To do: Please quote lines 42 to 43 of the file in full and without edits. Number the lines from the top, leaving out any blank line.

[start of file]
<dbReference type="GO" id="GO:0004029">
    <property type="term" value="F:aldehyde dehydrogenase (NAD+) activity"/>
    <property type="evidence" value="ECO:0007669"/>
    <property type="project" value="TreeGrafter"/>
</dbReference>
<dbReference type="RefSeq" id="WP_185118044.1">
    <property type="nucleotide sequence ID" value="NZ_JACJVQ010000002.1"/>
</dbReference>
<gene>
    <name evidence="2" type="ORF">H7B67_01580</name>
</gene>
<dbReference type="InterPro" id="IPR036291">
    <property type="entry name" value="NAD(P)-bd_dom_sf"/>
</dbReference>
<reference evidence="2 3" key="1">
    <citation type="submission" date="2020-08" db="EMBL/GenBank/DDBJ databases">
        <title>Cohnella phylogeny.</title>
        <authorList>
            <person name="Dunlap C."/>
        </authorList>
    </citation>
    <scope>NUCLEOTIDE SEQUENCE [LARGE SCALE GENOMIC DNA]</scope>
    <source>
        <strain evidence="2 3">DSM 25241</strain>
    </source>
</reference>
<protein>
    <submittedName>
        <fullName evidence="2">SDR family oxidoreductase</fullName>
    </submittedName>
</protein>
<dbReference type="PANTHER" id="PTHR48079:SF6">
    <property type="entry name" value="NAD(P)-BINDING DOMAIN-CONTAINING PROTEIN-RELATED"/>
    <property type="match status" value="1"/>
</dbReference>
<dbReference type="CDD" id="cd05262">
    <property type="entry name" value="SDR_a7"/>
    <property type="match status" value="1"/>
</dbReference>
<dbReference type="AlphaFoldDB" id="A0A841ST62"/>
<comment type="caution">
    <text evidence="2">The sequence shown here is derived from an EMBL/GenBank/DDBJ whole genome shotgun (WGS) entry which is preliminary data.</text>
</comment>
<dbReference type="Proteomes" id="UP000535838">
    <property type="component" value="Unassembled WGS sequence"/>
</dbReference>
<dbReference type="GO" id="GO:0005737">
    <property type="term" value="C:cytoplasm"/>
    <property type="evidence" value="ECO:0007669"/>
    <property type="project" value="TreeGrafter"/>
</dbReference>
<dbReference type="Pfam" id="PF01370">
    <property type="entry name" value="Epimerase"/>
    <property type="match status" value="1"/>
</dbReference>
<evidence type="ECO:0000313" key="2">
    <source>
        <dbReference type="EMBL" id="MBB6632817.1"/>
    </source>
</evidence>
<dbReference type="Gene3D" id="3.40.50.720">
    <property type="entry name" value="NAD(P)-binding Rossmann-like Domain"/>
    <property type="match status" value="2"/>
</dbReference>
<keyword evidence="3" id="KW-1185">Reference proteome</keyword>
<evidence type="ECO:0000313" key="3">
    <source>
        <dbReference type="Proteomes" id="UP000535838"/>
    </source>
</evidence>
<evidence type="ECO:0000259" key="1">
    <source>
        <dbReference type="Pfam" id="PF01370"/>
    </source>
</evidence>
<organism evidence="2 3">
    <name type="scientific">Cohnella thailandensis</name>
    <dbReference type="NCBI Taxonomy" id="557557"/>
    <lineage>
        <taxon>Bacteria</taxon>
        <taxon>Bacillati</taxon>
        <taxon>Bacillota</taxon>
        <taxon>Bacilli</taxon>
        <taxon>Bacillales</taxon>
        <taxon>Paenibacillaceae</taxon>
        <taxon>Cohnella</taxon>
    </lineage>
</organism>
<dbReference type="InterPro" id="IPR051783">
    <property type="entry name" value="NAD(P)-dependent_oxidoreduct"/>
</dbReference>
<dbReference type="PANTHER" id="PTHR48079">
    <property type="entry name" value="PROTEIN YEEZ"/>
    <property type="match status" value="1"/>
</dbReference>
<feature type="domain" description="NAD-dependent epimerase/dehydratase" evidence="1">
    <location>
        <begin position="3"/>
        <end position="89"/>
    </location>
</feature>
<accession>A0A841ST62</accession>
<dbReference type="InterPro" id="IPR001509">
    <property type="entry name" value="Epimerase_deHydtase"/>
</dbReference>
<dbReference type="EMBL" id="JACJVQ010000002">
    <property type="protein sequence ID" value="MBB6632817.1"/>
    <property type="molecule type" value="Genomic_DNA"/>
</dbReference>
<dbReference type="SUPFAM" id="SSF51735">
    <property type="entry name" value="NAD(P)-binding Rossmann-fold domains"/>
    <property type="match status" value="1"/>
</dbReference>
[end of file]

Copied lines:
    <text evidence="2">The sequence shown here is derived from an EMBL/GenBank/DDBJ whole genome shotgun (WGS) entry which is preliminary data.</text>
</comment>